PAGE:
The Westinghouse deal is a big political and economic gain for India

The US based Westinghouse’s announcement to build six reactors in India is a breakthrough in its relationship with the US as well as the country’s effort to produce bulk energy without depending on fossil fuels. It is especially significant as India is not a signatory of the Non Proliferation Treaty.

Westinghouse has finalized a deal to build six reactors in Andhra Pradesh, eight years after India and the US signed a historic civil nuclear deal in 2008.

The deal brings two interesting plus points for India. Firstly, for the first time, the US is engaging in nuclear cooperation with India. The US being a historical opponent of India’s interest during the cold war era has now became one of the leading supporters of India’s effort to achieve prosperity.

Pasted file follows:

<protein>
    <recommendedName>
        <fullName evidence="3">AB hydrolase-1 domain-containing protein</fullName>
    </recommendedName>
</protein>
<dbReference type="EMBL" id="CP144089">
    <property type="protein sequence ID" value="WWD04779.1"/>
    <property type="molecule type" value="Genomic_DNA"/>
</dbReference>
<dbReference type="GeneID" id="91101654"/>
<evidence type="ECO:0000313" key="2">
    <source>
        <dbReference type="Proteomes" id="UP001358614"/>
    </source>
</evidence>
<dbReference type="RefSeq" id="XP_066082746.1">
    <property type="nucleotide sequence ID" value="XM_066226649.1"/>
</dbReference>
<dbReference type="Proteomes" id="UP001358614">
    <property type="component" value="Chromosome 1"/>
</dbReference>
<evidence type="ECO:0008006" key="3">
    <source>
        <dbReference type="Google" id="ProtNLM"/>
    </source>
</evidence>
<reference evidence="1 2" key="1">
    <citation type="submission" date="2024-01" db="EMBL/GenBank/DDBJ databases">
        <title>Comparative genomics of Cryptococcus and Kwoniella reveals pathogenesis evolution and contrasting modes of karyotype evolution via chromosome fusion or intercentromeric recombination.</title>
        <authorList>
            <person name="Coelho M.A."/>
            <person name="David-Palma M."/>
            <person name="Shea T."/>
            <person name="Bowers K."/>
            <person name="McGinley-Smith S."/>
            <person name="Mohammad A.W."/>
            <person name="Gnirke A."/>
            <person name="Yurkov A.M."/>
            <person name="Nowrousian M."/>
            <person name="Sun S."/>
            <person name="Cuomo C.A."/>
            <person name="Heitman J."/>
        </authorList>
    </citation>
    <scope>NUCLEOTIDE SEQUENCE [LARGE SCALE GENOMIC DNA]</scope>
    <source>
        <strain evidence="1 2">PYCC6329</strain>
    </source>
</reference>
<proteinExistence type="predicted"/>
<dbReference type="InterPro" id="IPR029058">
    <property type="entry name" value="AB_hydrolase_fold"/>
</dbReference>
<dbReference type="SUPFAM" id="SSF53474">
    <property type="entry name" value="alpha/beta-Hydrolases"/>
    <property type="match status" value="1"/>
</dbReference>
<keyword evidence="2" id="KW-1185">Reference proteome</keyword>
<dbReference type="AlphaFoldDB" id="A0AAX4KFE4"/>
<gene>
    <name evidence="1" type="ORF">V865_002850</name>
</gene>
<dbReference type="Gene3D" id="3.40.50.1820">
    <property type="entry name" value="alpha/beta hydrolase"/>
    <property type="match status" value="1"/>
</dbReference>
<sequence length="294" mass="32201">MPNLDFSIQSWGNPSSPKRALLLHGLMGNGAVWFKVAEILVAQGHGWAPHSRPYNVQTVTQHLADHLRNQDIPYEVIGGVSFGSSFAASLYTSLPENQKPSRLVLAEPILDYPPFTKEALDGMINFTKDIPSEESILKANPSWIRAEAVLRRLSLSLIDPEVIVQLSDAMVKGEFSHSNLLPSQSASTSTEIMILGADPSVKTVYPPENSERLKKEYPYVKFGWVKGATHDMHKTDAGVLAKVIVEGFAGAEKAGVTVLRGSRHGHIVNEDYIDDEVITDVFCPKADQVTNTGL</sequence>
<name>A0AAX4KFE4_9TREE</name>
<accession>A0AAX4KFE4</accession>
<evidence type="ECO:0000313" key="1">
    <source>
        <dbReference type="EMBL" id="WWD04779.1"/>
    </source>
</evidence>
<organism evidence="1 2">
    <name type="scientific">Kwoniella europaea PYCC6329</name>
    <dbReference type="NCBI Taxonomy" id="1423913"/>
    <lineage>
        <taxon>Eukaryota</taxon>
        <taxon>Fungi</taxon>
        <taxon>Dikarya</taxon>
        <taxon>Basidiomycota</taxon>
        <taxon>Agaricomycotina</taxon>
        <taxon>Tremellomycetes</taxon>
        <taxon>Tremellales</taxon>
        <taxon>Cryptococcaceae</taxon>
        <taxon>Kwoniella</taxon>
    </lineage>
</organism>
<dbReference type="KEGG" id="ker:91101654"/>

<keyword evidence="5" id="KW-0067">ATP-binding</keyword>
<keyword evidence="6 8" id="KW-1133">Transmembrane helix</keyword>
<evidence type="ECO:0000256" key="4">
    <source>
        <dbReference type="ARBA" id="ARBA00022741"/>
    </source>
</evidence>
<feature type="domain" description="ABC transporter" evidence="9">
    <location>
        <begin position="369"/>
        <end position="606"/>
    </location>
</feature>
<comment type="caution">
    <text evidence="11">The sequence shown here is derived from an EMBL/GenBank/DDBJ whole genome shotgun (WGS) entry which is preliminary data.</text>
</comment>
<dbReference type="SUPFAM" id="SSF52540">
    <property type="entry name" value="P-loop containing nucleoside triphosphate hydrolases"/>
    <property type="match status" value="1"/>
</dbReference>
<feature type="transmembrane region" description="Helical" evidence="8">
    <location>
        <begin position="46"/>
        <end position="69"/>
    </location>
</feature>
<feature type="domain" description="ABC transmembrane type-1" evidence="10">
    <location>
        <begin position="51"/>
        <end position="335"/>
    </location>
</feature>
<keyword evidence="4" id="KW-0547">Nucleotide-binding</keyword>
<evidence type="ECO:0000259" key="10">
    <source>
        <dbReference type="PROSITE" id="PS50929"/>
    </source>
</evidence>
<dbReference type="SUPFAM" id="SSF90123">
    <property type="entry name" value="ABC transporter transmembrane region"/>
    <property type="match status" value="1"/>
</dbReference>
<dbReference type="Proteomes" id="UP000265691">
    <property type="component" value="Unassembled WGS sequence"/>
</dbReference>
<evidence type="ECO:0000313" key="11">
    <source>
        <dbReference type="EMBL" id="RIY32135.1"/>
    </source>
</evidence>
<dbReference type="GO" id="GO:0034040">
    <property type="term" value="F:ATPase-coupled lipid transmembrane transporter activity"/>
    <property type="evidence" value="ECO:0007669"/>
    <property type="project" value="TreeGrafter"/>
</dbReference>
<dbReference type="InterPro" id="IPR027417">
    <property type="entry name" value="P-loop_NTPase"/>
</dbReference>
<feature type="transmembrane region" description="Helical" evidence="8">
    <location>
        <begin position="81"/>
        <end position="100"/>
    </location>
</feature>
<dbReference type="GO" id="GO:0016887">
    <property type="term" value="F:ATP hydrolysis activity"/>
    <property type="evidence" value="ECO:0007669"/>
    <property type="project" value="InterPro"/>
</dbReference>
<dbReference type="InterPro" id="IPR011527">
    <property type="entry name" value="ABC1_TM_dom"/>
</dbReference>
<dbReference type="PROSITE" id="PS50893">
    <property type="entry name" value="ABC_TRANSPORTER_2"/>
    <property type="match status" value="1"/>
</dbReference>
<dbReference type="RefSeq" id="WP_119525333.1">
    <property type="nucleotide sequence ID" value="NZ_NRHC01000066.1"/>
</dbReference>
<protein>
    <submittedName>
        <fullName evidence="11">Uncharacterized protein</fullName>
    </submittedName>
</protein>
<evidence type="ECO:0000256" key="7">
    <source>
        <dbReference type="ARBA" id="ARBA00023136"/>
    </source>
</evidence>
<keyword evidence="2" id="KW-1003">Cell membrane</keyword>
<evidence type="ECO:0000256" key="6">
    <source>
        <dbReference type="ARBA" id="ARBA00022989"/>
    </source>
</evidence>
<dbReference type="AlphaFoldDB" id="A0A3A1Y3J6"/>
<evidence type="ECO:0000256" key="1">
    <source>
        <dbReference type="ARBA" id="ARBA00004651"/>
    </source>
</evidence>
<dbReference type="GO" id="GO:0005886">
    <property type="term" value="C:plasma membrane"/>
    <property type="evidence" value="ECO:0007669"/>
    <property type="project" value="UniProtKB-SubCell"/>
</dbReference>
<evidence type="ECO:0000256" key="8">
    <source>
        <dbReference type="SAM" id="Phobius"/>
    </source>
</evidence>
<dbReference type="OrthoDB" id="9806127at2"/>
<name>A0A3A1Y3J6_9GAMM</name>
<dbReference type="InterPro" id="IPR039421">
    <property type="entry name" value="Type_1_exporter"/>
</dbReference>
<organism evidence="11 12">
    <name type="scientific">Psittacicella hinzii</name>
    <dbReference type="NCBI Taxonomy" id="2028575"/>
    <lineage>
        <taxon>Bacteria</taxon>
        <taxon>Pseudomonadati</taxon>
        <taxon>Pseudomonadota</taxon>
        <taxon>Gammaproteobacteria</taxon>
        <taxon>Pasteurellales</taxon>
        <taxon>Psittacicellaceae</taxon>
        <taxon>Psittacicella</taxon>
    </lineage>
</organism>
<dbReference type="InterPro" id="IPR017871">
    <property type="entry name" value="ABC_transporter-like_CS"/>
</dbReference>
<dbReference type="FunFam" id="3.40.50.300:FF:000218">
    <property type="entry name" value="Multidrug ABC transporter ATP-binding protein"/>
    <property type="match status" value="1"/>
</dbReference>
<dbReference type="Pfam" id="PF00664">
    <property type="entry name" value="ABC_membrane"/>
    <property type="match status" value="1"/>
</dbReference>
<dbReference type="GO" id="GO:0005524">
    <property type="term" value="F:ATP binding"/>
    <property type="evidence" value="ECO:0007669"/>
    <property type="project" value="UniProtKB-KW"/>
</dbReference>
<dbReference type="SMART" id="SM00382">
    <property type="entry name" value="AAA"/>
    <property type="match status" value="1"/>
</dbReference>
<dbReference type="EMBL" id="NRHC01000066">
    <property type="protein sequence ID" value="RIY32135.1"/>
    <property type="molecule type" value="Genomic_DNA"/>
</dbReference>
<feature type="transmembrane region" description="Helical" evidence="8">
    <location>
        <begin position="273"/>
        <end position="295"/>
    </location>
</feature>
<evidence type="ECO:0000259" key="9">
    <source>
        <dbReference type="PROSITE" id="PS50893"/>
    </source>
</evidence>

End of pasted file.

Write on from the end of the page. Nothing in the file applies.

Secondly, the deal takes Japan also in the alliance. Westinghouse is the US unit of the Japanese firm Toshiba corporation. Japan is yet to seriously decide on civil nuclear cooperation with India.

                So far, two countries that have nuclear cooperation agreement with India on the energy front are Russia and France. Russia’s Rosatom operates two reactors at Kudankulam, while France’s EDF signed a preliminary deal with Nuclear Power Corporation of India (NPCIL) to build six reactors at Jaitapur, Maharashtra.

India aims to quickly increase its nuclear capacity to 63,000 MW by 2032, from the present 5,780 MW, as part of the effort to reduce dependence on fossil fuels.

At present, nearly 64% of the country’s electricity is produced from coal based power plants. Shift form fossil fuels to less polluting nuclear energy will help the country to support climatic change mitigation efforts as well.